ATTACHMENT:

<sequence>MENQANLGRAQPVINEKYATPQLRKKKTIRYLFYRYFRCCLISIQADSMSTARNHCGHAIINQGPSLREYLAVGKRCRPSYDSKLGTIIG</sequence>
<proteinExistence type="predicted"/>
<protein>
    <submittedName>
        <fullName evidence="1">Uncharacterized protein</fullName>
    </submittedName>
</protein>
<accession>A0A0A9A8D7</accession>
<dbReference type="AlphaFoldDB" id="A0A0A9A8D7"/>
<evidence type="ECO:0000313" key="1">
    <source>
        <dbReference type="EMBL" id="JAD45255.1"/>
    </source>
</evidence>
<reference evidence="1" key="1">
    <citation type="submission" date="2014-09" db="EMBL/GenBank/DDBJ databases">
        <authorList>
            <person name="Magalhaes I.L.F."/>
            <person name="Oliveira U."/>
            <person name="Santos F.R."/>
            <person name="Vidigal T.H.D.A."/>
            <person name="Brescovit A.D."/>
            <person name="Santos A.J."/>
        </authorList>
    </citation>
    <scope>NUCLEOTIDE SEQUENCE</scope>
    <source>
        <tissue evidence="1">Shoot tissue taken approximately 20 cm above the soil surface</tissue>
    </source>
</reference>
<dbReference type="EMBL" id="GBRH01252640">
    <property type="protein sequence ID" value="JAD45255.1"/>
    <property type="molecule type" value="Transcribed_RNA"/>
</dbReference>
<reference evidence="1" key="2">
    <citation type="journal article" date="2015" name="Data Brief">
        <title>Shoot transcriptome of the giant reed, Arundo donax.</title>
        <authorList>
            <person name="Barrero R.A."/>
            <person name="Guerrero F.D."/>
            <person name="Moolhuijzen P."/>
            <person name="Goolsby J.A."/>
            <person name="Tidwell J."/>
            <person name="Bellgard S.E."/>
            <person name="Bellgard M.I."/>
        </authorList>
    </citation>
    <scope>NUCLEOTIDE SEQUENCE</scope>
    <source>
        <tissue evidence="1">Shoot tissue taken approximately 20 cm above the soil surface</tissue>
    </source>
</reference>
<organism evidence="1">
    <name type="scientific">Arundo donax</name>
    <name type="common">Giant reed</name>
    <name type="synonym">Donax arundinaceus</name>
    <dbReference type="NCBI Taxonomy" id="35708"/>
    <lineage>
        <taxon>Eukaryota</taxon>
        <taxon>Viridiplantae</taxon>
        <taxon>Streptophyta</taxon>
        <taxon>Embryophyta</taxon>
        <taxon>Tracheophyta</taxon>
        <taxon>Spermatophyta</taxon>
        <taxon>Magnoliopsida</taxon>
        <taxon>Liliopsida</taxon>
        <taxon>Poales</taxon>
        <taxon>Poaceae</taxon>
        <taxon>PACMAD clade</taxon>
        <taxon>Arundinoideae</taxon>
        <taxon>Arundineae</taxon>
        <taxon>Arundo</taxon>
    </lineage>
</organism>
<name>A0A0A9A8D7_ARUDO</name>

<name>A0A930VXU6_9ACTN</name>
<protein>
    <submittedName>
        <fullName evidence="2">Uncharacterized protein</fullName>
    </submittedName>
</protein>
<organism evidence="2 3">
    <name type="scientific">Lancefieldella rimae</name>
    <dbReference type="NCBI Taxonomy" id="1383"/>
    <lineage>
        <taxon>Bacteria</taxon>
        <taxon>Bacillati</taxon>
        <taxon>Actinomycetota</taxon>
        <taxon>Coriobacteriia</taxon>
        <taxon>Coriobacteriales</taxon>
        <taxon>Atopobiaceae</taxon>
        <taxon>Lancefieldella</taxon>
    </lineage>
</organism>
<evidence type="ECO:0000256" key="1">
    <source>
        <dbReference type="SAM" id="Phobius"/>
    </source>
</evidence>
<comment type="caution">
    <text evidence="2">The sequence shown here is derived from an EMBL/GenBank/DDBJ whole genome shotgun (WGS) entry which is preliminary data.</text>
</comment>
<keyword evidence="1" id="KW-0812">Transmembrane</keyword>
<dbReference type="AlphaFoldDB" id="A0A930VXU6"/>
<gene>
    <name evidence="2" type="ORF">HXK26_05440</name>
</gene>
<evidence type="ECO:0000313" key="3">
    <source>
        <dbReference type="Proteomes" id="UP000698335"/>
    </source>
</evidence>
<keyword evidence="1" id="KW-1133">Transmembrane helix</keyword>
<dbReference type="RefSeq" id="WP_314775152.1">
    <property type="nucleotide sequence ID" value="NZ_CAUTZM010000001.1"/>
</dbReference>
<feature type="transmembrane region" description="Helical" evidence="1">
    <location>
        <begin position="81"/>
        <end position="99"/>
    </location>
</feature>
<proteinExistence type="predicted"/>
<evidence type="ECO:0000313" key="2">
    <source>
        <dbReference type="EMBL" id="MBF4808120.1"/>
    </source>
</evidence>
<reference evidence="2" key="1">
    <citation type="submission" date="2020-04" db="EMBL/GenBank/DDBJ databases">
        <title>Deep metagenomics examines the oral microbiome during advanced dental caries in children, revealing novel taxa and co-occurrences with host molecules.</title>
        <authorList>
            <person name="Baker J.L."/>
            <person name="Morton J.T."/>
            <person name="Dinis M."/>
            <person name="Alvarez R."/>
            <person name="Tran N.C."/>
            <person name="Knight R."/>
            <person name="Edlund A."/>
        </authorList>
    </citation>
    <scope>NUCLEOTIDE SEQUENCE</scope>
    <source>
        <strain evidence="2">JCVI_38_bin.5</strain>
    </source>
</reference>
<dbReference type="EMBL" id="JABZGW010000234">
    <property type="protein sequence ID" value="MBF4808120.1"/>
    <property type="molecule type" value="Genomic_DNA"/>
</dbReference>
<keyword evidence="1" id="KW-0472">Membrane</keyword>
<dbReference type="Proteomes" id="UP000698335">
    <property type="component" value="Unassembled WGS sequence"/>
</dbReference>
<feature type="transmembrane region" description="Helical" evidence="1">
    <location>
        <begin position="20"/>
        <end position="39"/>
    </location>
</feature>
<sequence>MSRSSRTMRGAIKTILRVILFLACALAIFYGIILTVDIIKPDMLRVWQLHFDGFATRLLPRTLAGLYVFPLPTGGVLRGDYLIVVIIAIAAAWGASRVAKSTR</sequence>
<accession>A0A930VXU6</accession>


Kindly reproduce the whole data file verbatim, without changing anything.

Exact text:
<sequence>MENQANLGRAQPVINEKYATPQLRKKKTIRYLFYRYFRCCLISIQADSMSTARNHCGHAIINQGPSLREYLAVGKRCRPSYDSKLGTIIG</sequence>
<proteinExistence type="predicted"/>
<protein>
    <submittedName>
        <fullName evidence="1">Uncharacterized protein</fullName>
    </submittedName>
</protein>
<accession>A0A0A9A8D7</accession>
<dbReference type="AlphaFoldDB" id="A0A0A9A8D7"/>
<evidence type="ECO:0000313" key="1">
    <source>
        <dbReference type="EMBL" id="JAD45255.1"/>
    </source>
</evidence>
<reference evidence="1" key="1">
    <citation type="submission" date="2014-09" db="EMBL/GenBank/DDBJ databases">
        <authorList>
            <person name="Magalhaes I.L.F."/>
            <person name="Oliveira U."/>
            <person name="Santos F.R."/>
            <person name="Vidigal T.H.D.A."/>
            <person name="Brescovit A.D."/>
            <person name="Santos A.J."/>
        </authorList>
    </citation>
    <scope>NUCLEOTIDE SEQUENCE</scope>
    <source>
        <tissue evidence="1">Shoot tissue taken approximately 20 cm above the soil surface</tissue>
    </source>
</reference>
<dbReference type="EMBL" id="GBRH01252640">
    <property type="protein sequence ID" value="JAD45255.1"/>
    <property type="molecule type" value="Transcribed_RNA"/>
</dbReference>
<reference evidence="1" key="2">
    <citation type="journal article" date="2015" name="Data Brief">
        <title>Shoot transcriptome of the giant reed, Arundo donax.</title>
        <authorList>
            <person name="Barrero R.A."/>
            <person name="Guerrero F.D."/>
            <person name="Moolhuijzen P."/>
            <person name="Goolsby J.A."/>
            <person name="Tidwell J."/>
            <person name="Bellgard S.E."/>
            <person name="Bellgard M.I."/>
        </authorList>
    </citation>
    <scope>NUCLEOTIDE SEQUENCE</scope>
    <source>
        <tissue evidence="1">Shoot tissue taken approximately 20 cm above the soil surface</tissue>
    </source>
</reference>
<organism evidence="1">
    <name type="scientific">Arundo donax</name>
    <name type="common">Giant reed</name>
    <name type="synonym">Donax arundinaceus</name>
    <dbReference type="NCBI Taxonomy" id="35708"/>
    <lineage>
        <taxon>Eukaryota</taxon>
        <taxon>Viridiplantae</taxon>
        <taxon>Streptophyta</taxon>
        <taxon>Embryophyta</taxon>
        <taxon>Tracheophyta</taxon>
        <taxon>Spermatophyta</taxon>
        <taxon>Magnoliopsida</taxon>
        <taxon>Liliopsida</taxon>
        <taxon>Poales</taxon>
        <taxon>Poaceae</taxon>
        <taxon>PACMAD clade</taxon>
        <taxon>Arundinoideae</taxon>
        <taxon>Arundineae</taxon>
        <taxon>Arundo</taxon>
    </lineage>
</organism>
<name>A0A0A9A8D7_ARUDO</name>

<name>A0A930VXU6_9ACTN</name>
<protein>
    <submittedName>
        <fullName evidence="2">Uncharacterized protein</fullName>
    </submittedName>
</protein>
<organism evidence="2 3">
    <name type="scientific">Lancefieldella rimae</name>
    <dbReference type="NCBI Taxonomy" id="1383"/>
    <lineage>
        <taxon>Bacteria</taxon>
        <taxon>Bacillati</taxon>
        <taxon>Actinomycetota</taxon>
        <taxon>Coriobacteriia</taxon>
        <taxon>Coriobacteriales</taxon>
        <taxon>Atopobiaceae</taxon>
        <taxon>Lancefieldella</taxon>
    </lineage>
</organism>
<evidence type="ECO:0000256" key="1">
    <source>
        <dbReference type="SAM" id="Phobius"/>
    </source>
</evidence>
<comment type="caution">
    <text evidence="2">The sequence shown here is derived from an EMBL/GenBank/DDBJ whole genome shotgun (WGS) entry which is preliminary data.</text>
</comment>
<keyword evidence="1" id="KW-0812">Transmembrane</keyword>
<dbReference type="AlphaFoldDB" id="A0A930VXU6"/>
<gene>
    <name evidence="2" type="ORF">HXK26_05440</name>
</gene>
<evidence type="ECO:0000313" key="3">
    <source>
        <dbReference type="Proteomes" id="UP000698335"/>
    </source>
</evidence>
<keyword evidence="1" id="KW-1133">Transmembrane helix</keyword>
<dbReference type="RefSeq" id="WP_314775152.1">
    <property type="nucleotide sequence ID" value="NZ_CAUTZM010000001.1"/>
</dbReference>
<feature type="transmembrane region" description="Helical" evidence="1">
    <location>
        <begin position="81"/>
        <end position="99"/>
    </location>
</feature>
<proteinExistence type="predicted"/>
<evidence type="ECO:0000313" key="2">
    <source>
        <dbReference type="EMBL" id="MBF4808120.1"/>
    </source>
</evidence>
<reference evidence="2" key="1">
    <citation type="submission" date="2020-04" db="EMBL/GenBank/DDBJ databases">
        <title>Deep metagenomics examines the oral microbiome during advanced dental caries in children, revealing novel taxa and co-occurrences with host molecules.</title>
        <authorList>
            <person name="Baker J.L."/>
            <person name="Morton J.T."/>
            <person name="Dinis M."/>
            <person name="Alvarez R."/>
            <person name="Tran N.C."/>
            <person name="Knight R."/>
            <person name="Edlund A."/>
        </authorList>
    </citation>
    <scope>NUCLEOTIDE SEQUENCE</scope>
    <source>
        <strain evidence="2">JCVI_38_bin.5</strain>
    </source>
</reference>
<dbReference type="EMBL" id="JABZGW010000234">
    <property type="protein sequence ID" value="MBF4808120.1"/>
    <property type="molecule type" value="Genomic_DNA"/>
</dbReference>
<keyword evidence="1" id="KW-0472">Membrane</keyword>
<dbReference type="Proteomes" id="UP000698335">
    <property type="component" value="Unassembled WGS sequence"/>
</dbReference>
<feature type="transmembrane region" description="Helical" evidence="1">
    <location>
        <begin position="20"/>
        <end position="39"/>
    </location>
</feature>
<sequence>MSRSSRTMRGAIKTILRVILFLACALAIFYGIILTVDIIKPDMLRVWQLHFDGFATRLLPRTLAGLYVFPLPTGGVLRGDYLIVVIIAIAAAWGASRVAKSTR</sequence>
<accession>A0A930VXU6</accession>